“The one thing that’s still not clear but suspected is that there might be nitrate-related cases of preterm births, low birth weights, and spontaneous abortions,” shares Dr. Borrud. That relationship becomes more clear when analyzing the literature. Adverse pregnancy outcomes like spontaneous abortion, fetal death, premature births, low-birth weights, and congenital malformations can begin around 1 mg/L.9, 10, 11Nitrate in drinking water is associated with 1.4% of low-birth weight cases, 5.3% of very preterm birth cases, and 2.7% of neural tube defect cases annually.12
None of these conditions are easily treatable, “especially when you think about birth defects, or the loss of a pregnancy or pre term birth,” says Dr. Borrud. The medical and emotional toll of these nitrate-attributable conditions is significant, and that doesn’t even take into consideration the economic burden of treatment. “The medical costs of treating multiple cancers, that we find out about decades down the road, that’s huge.”
“The medical costs of treating multiple cancers, that we find out about decades down the road, that’s huge.” - Dr. Borrud
Just how huge? Using the 2014 dollar, the annual economic costs of treating nitrate-attributable neural tube defects ranges from $24-32 million annually. Very preterm births - those that occur between 28 and 32 weeks gestation - cost $116 million annually, and indirect costs of nitrate-attributable low birth weights range from $172-232 million annually. Treating nitrate attributable cancers may cost between $250 million and $1.5 billion annually. When considering the economic costs of the lost years of life, the US loses $1.3-6.5 billion annually.12
When asked how families in the karst should respond to this drinking water crisis, Dr. Katie Loth, an Assistant Professor of Family Medicine and Community Health at the University of Minnesota Medical School, said, “I think testing your water is a big piece of it. The safety of your water can change over time — both seasonally and with the integrity of your well. So make it something that becomes part of your health patterns.”
“I think testing your water is a big piece of it. The safety of your water can change over time — both seasonally and with the integrity of your well. So make it something that becomes part of your health patterns.” - Dr. Katie Loth
But testing the water isn’t enough, emphasized Dr. Loth, and it’s certainly not only the burden of impacted families to develop strategies for responding to test results. “I think people sometimes are afraid to test their tap water, because if it's not safe to drink, and they can't afford the solution to make it safe, then what do they do?” State and local governments need to provide impacted families the resources they need to respond, like free testing, bottled water, treatment system options, and more.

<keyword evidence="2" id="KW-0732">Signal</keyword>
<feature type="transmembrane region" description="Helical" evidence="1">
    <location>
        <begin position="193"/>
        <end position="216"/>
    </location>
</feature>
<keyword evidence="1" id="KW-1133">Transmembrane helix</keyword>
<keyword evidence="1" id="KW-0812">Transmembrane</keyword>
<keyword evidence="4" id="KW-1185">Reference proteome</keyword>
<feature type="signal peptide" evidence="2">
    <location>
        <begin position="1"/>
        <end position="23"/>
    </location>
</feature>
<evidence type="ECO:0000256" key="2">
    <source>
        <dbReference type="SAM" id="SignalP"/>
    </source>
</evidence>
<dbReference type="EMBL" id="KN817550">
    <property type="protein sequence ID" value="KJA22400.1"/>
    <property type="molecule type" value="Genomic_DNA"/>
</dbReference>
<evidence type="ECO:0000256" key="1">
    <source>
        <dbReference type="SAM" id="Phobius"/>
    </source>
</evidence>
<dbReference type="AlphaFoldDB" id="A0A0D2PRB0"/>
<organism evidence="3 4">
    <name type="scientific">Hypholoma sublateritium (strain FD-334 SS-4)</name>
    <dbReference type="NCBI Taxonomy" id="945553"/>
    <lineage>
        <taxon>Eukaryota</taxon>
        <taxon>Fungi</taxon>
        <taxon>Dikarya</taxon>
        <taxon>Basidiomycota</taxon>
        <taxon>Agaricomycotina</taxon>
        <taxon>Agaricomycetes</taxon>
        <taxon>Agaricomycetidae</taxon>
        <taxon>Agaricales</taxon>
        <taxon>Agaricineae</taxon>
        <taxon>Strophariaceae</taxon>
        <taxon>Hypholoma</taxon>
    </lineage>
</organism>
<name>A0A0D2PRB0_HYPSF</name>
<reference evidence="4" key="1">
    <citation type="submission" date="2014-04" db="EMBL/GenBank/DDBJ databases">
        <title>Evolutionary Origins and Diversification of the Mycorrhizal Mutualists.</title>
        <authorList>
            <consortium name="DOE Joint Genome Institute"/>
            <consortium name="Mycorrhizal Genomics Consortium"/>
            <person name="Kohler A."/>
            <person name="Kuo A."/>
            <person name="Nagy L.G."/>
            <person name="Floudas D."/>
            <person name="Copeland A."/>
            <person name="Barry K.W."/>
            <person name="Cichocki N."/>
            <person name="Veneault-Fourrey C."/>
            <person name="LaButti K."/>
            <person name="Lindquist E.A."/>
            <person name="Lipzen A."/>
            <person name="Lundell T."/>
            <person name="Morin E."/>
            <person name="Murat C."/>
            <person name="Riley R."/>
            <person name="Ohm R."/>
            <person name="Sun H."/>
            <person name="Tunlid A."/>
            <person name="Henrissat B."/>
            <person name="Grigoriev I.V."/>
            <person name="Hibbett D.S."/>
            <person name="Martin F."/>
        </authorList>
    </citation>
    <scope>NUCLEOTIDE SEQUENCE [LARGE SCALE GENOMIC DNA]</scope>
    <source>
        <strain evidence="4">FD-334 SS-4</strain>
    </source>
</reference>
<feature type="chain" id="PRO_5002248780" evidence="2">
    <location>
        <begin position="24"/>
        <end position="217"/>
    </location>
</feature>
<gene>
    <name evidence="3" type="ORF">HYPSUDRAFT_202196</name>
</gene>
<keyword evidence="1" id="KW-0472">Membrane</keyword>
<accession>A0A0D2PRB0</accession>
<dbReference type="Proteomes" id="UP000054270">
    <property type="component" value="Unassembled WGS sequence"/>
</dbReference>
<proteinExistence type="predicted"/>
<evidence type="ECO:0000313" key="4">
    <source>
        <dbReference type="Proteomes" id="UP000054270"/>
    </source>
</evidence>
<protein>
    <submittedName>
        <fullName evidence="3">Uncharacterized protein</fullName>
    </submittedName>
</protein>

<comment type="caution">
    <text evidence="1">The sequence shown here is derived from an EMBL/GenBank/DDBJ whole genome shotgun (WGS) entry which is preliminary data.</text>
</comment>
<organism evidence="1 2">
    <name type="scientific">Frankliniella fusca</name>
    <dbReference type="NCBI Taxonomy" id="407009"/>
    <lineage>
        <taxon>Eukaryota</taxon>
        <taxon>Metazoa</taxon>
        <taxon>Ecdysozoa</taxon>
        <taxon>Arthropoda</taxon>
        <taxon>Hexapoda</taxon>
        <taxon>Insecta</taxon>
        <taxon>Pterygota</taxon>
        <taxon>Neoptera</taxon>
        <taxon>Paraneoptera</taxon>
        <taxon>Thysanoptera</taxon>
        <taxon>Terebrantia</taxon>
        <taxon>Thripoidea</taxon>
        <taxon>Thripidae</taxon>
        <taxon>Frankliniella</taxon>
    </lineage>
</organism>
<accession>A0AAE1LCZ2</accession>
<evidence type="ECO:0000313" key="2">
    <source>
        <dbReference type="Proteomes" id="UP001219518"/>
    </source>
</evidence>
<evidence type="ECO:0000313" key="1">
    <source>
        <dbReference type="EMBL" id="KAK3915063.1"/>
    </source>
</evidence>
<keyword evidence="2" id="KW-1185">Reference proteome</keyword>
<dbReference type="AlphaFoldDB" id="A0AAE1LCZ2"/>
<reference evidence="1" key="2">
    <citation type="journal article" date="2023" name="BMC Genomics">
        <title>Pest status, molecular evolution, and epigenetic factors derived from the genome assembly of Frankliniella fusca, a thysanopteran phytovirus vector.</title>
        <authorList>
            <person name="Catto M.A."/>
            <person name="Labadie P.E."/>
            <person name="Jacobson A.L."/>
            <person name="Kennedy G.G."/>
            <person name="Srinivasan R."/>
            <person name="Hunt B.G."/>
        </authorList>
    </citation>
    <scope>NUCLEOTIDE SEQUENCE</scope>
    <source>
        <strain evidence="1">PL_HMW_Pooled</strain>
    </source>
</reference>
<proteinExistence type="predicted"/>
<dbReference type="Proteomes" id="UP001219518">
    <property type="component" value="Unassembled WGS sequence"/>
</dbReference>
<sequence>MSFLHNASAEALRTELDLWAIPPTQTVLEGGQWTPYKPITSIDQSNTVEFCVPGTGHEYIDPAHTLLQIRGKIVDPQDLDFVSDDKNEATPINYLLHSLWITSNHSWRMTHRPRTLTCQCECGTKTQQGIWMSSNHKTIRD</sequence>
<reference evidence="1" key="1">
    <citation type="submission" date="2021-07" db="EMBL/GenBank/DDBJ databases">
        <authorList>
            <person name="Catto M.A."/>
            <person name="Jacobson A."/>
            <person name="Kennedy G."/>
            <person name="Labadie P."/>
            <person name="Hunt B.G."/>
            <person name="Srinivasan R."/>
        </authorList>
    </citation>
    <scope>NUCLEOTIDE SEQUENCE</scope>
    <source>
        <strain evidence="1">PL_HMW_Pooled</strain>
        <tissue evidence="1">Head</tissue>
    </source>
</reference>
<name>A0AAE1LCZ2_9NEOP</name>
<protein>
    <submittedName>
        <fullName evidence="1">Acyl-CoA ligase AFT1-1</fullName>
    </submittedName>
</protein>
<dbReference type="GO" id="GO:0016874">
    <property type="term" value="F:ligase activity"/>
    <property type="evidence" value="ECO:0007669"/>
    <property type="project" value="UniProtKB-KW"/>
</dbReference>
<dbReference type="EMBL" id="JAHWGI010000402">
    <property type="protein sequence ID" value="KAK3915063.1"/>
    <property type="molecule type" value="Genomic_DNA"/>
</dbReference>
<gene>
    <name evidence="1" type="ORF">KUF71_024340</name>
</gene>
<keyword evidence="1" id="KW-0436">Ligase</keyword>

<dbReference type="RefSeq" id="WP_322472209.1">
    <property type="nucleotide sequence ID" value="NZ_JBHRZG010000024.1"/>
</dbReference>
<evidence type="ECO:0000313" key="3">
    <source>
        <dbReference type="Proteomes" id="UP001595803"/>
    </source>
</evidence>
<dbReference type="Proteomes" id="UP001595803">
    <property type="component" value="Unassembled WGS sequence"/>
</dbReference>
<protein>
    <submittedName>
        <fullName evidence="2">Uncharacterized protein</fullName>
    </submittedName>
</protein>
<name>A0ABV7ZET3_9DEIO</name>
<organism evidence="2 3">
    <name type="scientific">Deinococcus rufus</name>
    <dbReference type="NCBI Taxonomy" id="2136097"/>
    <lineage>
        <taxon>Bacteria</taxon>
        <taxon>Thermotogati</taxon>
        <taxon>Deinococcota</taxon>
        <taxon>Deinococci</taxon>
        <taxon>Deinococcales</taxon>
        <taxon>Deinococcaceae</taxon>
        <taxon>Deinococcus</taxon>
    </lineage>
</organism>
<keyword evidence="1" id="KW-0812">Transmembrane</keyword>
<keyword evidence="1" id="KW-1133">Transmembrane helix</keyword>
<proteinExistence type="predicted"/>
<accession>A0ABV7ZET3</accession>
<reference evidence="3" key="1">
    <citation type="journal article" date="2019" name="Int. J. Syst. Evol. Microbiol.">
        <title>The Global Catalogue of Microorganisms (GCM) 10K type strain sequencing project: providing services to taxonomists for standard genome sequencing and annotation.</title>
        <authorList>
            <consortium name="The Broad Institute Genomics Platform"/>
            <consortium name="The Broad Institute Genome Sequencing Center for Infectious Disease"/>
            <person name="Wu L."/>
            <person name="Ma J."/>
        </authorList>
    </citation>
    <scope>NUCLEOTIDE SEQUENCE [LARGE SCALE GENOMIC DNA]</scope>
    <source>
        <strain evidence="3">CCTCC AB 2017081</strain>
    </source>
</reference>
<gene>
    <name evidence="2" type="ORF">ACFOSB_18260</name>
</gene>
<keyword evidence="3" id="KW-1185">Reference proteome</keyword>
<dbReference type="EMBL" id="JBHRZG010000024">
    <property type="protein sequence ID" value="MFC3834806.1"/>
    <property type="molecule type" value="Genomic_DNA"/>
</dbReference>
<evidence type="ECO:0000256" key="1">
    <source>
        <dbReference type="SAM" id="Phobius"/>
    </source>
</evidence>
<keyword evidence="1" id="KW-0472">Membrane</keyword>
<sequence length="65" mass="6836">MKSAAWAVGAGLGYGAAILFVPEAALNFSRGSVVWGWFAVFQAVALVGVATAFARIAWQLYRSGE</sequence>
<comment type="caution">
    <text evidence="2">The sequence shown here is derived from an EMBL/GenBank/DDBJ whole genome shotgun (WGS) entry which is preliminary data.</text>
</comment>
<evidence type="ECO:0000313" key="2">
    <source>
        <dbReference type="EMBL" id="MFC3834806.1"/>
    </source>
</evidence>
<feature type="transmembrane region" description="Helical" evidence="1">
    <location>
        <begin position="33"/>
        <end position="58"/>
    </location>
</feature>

Agriculture has long been, and still is, a central part of life for communities across Minnesota, and the karst region of southeast Minnesota is a perfect example of that; however, state regulators must quickly wrestle with what to do with industrial agriculture’s consequences for drinking water. That said, addressing the failures of modern agricultural practices to protect surface and groundwater is a complicated endeavor, as it’s both political and personal for communities all across the state.
Yet Dr. Loth reminds us, “It's only going to become more important that we tackle this as climate change begins to impact things more. There's a lot of politics that go into this, but at the end of the day, this is health, right? And everybody wants their kids to be healthy, and their kids’ kids to be healthy, and to be able to grow up safely. People should have the capability of drinking water at the kitchen sink, raising healthy children, and living into old age, and if we can come together around those issues rather than thinking about some of the other stuff, I think that would be a good place to start.”
Over 500,000 Minnesotans face a drinking water crisis fueled largely by agricultural nitrate pollution from fertilizer and manure seeping into surface and groundwater sources.
The problem has reached crisis proportions in Southeastern Minnesota, where industrial agricultural practices like Concentrated Animal Feedlot Operations combined with the region’s porous geography leave water supplies particularly vulnerable to nitrate pollution
Consuming nitrate-contaminated drinking water is linked to a host of concerning health harms, including some cancers, birth defects and pregnancy complications.